For its entry in the 2012 Solar Decathlon Europe, a group of Brazilian architects, designers, students and researchers has taken its cues from the native Tupi-Guarani people, one of the largest aboriginal nations in Brazil. Called Ekó House, the project scales up Ikea’s self-assembling concept and combines it with solar power, rain collection, natural lighting, a dry toilet and a system to turn sewage into garden fertilizer.
The Ekó House is erected with modules made of wooden beams and pillars, oriented strand board (OSB) panels and pre-stressed steel cables that connect the modules and allow large spans with small beams. It all starts with the floor, where the wood panels are set one by one, until the top module is finally laid down. The plates fit into slots, which makes positioning more precise, and then fixing is done with screws. There’s also a flexible footing system that makes it adaptable to different types of terrain.
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Team Brasil has embraced a tradition-meets-high-tech ethos. On one of hand they want the house to facilitate socializing and revive the Brazilian tradition of gathering in the kitchen, a hub of family interaction. For that purpose, the internal spaces feature flexible furnishing and dynamic layout configurations. On the other hand, the team has also envisaged an automated home with a small meteorological station on the outside and an internal monitoring device to control temperature and humidity.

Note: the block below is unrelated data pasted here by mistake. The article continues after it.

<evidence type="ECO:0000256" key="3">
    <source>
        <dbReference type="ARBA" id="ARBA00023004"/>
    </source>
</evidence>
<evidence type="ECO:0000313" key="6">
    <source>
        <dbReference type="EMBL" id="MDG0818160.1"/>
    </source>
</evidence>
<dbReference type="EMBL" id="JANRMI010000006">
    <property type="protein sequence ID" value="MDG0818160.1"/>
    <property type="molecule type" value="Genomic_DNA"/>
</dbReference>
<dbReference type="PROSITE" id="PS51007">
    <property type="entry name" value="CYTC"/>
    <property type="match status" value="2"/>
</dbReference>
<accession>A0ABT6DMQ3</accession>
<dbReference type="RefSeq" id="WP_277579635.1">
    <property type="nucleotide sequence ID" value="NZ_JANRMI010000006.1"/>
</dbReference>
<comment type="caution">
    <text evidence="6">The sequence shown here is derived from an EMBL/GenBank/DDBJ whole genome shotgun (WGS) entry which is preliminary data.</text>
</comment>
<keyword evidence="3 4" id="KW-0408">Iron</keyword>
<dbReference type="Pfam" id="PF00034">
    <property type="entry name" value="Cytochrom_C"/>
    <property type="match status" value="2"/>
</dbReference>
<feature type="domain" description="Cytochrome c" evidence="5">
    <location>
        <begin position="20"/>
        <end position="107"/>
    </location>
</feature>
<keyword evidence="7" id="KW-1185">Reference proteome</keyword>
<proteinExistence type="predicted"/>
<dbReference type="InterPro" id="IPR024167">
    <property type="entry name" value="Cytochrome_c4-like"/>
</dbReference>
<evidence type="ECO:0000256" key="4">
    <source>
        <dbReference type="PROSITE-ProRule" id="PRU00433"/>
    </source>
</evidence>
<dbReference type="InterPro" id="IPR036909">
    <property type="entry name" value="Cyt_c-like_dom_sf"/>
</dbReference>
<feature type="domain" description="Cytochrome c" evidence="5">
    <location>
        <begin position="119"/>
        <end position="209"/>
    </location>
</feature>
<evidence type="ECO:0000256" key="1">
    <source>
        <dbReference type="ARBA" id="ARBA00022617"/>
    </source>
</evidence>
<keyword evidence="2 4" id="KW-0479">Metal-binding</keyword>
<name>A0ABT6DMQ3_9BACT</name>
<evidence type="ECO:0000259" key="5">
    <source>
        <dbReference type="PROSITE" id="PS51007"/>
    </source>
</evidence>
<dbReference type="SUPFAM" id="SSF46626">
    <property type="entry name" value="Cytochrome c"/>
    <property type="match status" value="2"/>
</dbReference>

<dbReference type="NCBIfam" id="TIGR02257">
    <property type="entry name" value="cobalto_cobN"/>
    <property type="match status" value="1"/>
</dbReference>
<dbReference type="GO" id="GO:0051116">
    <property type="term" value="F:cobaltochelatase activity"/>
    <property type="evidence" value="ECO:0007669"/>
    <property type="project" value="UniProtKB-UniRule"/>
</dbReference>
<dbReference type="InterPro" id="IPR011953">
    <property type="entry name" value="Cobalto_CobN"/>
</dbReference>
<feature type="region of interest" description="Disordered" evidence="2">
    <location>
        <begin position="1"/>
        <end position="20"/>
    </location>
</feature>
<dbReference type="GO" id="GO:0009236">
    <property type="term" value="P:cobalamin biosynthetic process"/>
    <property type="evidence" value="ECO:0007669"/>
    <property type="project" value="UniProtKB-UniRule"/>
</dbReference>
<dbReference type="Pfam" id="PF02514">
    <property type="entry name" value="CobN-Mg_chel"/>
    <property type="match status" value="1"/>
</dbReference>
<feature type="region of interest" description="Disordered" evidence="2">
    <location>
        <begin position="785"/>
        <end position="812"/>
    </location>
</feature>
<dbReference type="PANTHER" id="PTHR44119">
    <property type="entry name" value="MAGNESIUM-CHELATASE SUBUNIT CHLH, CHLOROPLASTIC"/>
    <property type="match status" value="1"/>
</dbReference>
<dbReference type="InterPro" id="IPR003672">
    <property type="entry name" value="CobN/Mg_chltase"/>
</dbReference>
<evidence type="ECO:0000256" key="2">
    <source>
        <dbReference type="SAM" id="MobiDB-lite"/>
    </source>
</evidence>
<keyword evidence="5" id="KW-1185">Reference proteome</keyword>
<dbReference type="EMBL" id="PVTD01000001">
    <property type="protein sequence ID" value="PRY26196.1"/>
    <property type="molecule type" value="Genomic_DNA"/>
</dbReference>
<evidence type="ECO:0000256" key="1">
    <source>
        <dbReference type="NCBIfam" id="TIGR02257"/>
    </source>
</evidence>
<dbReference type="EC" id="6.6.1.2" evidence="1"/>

Electricity is generated by 48 PV panels, with the potential to produce 10 KW, potentially thrice the amount required by the house. Another key feature is the decentralized sewage treatment. Human waste is disposed and treated in a waterless toilet while wastewater from the shower, wash basin and clothes washer will be treated with a combination of filters and macrophytes. The size of the module can be customized to the number of inhabitants of the house and the treated effluents can be used in agriculture and gardens, keeping the water in a closed loop.
For millennia, the peoples who occupied what is now Brazil lived in harmony with nature, so they may have something to teach contemporary people when it comes to sustainability. Ekó is not a variation of "eco" but means "way of living" in Tupi-Guarani. In Brazilian Indian culture the Sun had an important religious meaning and their way of life was completely integrated with the cycles of nature and the environment around them. That is why one of the key features of the house is that it can be adapted to the time of the year and the weather.
Team Brasil hopes to finish the project by July, in time for the 2012 Solar Decathlon that takes place in Madrid in September. The video below describes the concept behind the Ekó House.
Source: Ekó House